The porridge was rough, and Vinje had a good sense of humor about it—”It was as if I was shivering from all this enjoyment,” he said, “present in each bite”—but make no mistake: it was proper. To Vinje, the porridge was proof of just how Norwegian the Viking god Thor really was—a people’s god with a good attitude and eagerness to strike, whose blood was the same as these people’s blood. “I didn’t properly understand all this grandiose Norwegianness before I ate that porridge,” he wrote. What charmed Vinje about that unremarkably remarkable porridge was how you had to take a little bit of pain with the enjoyment, out here in middle-of-nowhere Norway. In honor of this historic meal, every year, Å hosts Porridge Day (Grautdag) where everyone eats Vinje’s porridge, except it’s a distinctly nicer one: the oat is properly milled so it goes down smoothly, and no one goes home feeling like they’ve had an encounter with a thunderous god. But it’s probably for the best.
“Everywhere is nice when it’s sunny,” my mother likes to say. But my memories of Å are overwhelmed by the endless winters, packed into layers against the freezing cold, wobbling along icy roads, and surrounded by the gloomy Nordic light. I dreamt of sunshine and the city, wanting nothing more than to meet different kinds of people whose lives had been different to mine. And so I taped over the Norwegian subtitles at the bottom of the TV screen to perfect my English, and—marveling at the sight of people drinking takeaway coffee in films, and having food delivered to their door—taught myself how to make barista coffee and to eat with chopsticks. The city, I figured, would be where I could learn who I was.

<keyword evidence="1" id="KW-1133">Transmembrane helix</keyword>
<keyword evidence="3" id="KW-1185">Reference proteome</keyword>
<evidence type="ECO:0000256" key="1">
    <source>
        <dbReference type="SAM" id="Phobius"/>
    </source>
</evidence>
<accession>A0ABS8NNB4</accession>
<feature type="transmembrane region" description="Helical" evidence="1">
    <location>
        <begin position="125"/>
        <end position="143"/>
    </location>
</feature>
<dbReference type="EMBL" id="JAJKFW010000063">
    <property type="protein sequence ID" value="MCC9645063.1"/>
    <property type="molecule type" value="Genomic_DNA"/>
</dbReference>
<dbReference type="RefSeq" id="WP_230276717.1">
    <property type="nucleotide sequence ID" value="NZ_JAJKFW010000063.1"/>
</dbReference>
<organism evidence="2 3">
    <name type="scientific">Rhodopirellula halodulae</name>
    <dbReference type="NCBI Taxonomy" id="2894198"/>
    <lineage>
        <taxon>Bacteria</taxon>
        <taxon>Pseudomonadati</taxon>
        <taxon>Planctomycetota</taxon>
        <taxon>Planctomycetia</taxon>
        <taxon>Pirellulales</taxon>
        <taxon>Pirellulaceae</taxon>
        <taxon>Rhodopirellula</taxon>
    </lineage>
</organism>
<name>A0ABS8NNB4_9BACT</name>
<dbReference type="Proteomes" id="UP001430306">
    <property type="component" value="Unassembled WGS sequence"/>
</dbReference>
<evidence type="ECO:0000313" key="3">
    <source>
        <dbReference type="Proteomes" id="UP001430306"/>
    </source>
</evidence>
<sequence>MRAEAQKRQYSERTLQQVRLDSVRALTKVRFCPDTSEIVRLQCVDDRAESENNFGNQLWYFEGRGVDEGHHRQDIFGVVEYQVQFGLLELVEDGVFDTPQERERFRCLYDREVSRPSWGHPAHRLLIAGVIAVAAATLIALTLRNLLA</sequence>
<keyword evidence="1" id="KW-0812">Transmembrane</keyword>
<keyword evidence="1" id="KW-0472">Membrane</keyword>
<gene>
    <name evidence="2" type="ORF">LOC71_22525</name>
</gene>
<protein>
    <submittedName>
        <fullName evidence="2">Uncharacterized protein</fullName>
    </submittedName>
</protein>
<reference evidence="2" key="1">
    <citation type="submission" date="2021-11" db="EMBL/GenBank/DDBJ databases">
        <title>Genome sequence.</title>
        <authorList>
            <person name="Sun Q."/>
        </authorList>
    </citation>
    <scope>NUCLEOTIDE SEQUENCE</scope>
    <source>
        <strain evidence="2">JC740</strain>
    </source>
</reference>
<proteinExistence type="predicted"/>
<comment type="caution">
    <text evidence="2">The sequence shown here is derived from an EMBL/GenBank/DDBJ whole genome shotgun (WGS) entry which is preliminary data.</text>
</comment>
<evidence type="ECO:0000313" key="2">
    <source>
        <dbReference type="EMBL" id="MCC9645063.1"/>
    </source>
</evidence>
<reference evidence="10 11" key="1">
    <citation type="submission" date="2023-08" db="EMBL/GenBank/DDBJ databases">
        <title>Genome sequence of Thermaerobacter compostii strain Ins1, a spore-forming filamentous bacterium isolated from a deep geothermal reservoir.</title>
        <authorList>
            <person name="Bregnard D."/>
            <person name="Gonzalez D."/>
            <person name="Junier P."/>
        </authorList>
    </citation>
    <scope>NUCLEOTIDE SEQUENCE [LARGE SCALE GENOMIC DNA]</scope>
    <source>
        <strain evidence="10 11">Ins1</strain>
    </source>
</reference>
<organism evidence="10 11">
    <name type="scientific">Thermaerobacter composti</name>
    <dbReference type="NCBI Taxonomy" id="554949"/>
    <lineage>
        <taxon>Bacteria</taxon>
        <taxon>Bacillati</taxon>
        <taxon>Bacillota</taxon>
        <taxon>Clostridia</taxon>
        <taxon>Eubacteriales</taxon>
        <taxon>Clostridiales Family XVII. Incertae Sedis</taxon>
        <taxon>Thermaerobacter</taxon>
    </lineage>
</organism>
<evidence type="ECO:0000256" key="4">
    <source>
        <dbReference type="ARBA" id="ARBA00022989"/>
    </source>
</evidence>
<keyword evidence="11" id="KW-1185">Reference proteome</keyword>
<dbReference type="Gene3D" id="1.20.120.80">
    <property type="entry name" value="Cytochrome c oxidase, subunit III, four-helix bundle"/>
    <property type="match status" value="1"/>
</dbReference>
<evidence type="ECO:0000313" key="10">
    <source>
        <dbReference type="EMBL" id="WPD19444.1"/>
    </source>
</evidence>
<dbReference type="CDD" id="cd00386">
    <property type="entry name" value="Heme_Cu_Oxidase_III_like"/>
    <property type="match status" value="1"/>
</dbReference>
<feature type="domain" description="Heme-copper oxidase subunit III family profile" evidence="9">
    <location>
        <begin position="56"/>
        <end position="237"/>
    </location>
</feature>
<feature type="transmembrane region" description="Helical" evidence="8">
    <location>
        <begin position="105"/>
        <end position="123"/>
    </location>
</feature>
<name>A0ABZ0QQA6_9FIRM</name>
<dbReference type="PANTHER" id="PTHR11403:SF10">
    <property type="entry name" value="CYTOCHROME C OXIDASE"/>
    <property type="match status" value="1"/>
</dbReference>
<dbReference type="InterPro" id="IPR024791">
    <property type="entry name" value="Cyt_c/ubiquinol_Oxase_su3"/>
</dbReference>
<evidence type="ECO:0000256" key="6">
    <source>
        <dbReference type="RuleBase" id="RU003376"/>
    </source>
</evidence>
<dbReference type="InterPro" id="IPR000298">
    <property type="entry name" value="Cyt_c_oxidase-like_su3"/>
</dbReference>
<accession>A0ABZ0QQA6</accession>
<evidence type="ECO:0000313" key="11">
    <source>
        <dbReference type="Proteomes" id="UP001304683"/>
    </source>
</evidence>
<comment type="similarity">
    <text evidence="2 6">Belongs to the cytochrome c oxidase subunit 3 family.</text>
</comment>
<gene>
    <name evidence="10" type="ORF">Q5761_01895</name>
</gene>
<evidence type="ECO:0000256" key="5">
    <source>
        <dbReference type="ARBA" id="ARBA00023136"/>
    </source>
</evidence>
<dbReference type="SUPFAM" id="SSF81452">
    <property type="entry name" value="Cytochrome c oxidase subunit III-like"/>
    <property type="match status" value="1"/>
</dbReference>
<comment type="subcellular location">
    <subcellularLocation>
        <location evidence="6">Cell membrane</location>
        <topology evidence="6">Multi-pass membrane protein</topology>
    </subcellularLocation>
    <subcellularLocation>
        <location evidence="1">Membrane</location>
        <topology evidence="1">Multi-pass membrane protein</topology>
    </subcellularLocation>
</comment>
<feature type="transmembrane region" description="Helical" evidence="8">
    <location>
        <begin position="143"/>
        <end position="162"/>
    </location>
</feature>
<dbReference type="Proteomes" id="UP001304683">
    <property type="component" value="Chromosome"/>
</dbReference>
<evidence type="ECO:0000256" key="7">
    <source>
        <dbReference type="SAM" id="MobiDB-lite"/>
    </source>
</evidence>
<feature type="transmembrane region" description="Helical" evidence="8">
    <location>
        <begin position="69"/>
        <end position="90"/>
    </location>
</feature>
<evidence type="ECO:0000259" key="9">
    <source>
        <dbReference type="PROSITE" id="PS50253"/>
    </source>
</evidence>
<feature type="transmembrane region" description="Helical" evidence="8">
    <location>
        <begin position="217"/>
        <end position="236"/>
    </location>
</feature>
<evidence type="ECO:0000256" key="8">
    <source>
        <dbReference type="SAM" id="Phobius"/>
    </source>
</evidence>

I live in London now. It’s crowded here with eight million people, and it’s noisy and dirty. I love it more than I’ve ever loved anywhere else. Go and stand on the South Bank and look out over the Thames; this is a real tourist attraction. I think about Å-sign sometimes when I push past crowds of tourists; I don’t see them photographing Big Ben much—what Londoner would hang out in front of Big Ben?—but having a drink in the Ten Bells pub in Spitalfields means you’ll run into the Jack the Ripper walking tour, and everyone, including Londoners, can enjoy sitting down for a moment by the fountains in Trafalgar Square, watching teenagers climb the giant lions. There’s always traffic and the sky is never fully dark; around the corner in Chinatown there’s late night dumplings and a coffee place that never closes. This is a city that’s worth pulling over for.
When I drove through Å a few summers ago, I hadn’t been back in over ten years. I would have passed through in a matter seconds had I not slowed to a crawl, and then found myself—almost without making a decision—pulling over next to the bridge over the Resa. I got out of the car, trying to make sense of this alien, familiar place, which had been so rarely on my mind the past decade.
It was like meeting someone you haven’t seen in years, and they look exactly the same and also completely different. The village felt small, literally small although I’d not actually grown since I left at 19. In my mind, Å had stayed the same size as it had appeared when I was a child, and I felt like a giant. I had literally outgrown the place.
I’ve always said that Å is a beautiful place to be from; like Vinje’s description of the porridge, it’s a compliment with a barb. The world is a big place, and I’ve grown up and moved on, and Å has moved on, too: a café has opened since I left and it’s pretty nice.
Å isn’t my home anymore, so the day I went back I did what tourists do. I pulled over at the village sign, in the same spot where I’d seen so many people do the same, and I took a picture. Though it looks completely different, the house I grew up in is still there—and I’d like to think it’s home to kids who watched me take that photo and who did what I used to do: roll their eyes at why someone would ever stop for something so unremarkable.